Italian energy groups Eni and Enel won a Russian state auction for the gas assets of bankrupt oil firm YUKOS on Wednesday, paying 151.536 billion roubles ($5.83 billion).
The win gives Eni and Enel a coveted foothold in the Russian upstream sector and follows months of talks with Russian gas monopoly Gazprom, which said on Wednesday it had an option to repurchase the main YUKOS asset from the winners.
"The results were predicted a long time ago and once again confirm that there cannot be surprises when it comes to sales of big energy assets in Russia," said Valery Nesterov, an oil analyst from Troika Dialog brokerage.
Russia's President Vladimir Putin and Italian Prime Minister Romano Prodi talked on Tuesday, a discussion the Kremlin said covered economic cooperation as well as other topics.
Putin's approval is key to any large energy deal for foreign firms in Russia as the Kremlin has been tightening its grip over the economy, especially the energy sector.
The sale on Wednesday included YUKOS's gas production firms Arcticgas and Urengoil and a 20% stake in Gazprom Neft, the oil subsidiary of Gazprom.
Gazprom has said it has a call option to buy the Gazprom Neft stake from Eni and Enel in case their vehicle Enineftegas won the auction. It did not disclose the price.
Enineftegas is 60% owned by Eni and 40% by Enel, the two firms said after the auction.
Reserves at a Premium
The Gazprom Neft stake has a market value of $4 billion, which implies Eni and Enel paid $1.8 billion for the rest.
Nesterov said his data showed Urengoil has 1.46 billion barrels of oil equivalent in reserves, while Arcticgas has 2.78 billion boe. He put the total reserves value of both firms at $540 million.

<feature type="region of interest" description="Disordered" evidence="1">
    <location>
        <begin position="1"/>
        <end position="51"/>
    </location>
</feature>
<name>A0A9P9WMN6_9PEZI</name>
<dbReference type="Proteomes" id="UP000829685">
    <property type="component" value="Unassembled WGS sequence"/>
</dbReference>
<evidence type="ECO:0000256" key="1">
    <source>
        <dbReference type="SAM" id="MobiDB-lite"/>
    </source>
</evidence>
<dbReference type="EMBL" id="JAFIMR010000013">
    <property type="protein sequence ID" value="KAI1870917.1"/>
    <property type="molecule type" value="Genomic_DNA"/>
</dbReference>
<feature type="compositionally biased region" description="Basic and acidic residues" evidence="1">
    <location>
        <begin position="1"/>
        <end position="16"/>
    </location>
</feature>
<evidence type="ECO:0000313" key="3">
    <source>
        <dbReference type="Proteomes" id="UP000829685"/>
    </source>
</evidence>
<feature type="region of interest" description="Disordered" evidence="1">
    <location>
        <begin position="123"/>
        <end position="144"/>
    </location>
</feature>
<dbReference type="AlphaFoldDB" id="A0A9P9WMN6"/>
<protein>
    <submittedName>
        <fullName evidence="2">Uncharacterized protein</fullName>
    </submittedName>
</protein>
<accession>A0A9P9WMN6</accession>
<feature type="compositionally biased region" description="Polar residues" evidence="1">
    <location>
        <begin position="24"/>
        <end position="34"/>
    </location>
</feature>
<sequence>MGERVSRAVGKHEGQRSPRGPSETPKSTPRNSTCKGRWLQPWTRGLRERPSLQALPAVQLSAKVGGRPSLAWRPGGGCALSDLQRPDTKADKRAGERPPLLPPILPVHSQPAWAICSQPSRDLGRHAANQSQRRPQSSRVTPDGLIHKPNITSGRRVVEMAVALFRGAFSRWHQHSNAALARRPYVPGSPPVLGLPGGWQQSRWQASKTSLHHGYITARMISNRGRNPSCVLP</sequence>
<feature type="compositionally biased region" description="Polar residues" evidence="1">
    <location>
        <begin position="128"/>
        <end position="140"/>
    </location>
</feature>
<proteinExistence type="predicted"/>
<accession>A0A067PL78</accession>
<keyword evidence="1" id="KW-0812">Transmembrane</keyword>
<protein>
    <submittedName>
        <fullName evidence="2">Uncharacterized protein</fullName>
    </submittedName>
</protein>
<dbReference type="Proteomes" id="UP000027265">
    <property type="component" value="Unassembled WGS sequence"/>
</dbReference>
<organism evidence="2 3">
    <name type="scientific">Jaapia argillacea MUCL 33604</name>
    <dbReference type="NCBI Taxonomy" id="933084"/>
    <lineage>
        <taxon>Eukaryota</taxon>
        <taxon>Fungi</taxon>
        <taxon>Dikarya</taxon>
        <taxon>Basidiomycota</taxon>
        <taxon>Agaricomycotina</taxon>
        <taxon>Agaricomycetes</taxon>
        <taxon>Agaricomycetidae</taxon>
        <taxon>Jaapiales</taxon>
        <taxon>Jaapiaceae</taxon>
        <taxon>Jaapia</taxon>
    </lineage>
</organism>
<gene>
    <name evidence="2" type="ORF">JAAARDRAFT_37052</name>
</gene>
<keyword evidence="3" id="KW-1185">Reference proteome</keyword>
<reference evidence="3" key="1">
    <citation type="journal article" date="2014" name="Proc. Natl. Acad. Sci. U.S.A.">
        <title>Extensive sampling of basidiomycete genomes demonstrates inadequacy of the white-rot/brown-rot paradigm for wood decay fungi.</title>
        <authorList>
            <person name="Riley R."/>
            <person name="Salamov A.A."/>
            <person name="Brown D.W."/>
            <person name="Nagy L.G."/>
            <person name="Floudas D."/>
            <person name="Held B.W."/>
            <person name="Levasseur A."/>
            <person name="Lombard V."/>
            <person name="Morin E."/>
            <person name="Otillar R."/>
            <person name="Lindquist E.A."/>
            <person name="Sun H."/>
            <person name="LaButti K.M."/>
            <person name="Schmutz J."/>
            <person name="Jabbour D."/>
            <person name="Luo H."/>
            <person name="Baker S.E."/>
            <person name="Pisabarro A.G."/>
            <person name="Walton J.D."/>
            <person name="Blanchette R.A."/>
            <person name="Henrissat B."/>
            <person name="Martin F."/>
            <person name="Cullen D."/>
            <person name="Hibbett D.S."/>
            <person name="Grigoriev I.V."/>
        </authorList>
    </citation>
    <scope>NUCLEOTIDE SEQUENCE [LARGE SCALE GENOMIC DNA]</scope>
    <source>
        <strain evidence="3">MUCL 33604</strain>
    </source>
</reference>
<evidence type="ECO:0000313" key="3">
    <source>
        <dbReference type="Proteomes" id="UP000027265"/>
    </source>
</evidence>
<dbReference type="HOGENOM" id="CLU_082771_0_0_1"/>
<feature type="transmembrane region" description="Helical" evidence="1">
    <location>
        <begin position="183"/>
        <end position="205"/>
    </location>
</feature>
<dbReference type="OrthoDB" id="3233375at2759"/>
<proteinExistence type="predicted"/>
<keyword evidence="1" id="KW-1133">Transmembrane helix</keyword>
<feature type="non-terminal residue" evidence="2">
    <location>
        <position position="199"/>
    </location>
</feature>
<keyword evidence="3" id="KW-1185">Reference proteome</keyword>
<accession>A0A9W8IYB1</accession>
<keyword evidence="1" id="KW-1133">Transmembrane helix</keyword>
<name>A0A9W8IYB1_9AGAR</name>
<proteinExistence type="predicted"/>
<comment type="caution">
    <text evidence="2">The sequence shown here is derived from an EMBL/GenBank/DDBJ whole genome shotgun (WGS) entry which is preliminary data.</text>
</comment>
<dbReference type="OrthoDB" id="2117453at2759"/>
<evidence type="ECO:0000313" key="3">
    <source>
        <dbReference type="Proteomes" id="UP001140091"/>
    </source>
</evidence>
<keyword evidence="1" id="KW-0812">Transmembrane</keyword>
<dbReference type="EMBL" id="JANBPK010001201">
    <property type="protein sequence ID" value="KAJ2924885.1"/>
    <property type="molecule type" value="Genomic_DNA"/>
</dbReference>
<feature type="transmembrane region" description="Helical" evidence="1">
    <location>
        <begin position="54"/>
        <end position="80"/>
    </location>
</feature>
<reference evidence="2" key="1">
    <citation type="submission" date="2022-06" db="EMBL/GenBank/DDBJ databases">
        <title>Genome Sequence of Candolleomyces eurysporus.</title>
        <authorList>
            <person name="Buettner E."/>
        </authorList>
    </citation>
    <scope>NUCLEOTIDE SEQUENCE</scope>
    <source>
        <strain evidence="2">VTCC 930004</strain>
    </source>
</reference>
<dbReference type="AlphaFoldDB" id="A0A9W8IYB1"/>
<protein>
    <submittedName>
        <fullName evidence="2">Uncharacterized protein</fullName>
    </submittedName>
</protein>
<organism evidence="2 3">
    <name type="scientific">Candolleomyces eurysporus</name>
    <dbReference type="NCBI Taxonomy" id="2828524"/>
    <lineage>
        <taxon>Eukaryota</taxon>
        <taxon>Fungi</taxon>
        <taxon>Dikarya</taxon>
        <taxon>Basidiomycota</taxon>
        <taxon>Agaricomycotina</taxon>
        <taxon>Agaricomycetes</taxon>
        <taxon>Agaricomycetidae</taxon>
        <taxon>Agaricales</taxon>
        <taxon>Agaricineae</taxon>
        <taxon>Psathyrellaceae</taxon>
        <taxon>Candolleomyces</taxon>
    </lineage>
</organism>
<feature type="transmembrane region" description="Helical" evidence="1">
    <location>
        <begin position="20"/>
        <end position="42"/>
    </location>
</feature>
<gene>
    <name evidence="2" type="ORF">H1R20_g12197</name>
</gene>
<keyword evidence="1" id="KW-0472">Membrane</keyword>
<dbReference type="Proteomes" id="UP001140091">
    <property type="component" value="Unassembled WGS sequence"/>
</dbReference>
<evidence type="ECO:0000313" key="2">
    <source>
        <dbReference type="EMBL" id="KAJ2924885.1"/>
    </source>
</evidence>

Enineftegas outbid Russian state-controlled oil firm Rosneft and Yunitex. Russia's number two gas firm Novatek, itself 20% owned by Gazprom, had said it had a call option with Yunitex for some assets of YUKOS.
"We have always believed that the apparent competitiveness for Lot 2 was superficial, and that Gazprom continues to heavily influence the composition of the bidders and the result of the auction," said Alexander Burgansky at Renaissance Capital before the auction.
YUKOS shareholders say the sell-off is illegal and have threatened to sue anyone buying YUKOS assets, alleging that the Kremlin has deliberately destroyed what was once Russia's most valuable company in order to punish the political ambitions of its main owner, Mikhail Khodorkovsky, and to cement control of Russia's energy industry.
The auction was the second YUKOS sell-off and it went according to the Kremlin's script like the first, analysts said.
Russia has already sold off YUKOS's 9.4% stake in Rosneft, which Rosneft itself bought for $7.6 billion, and plans to sell its other assets within months to pay off its $26 billion debts.
Analysts say Rosneft is widely expected to win the lion's share of the series of auctions and has arranged a $22 billion credit line that helped fund its win at the first auction last week.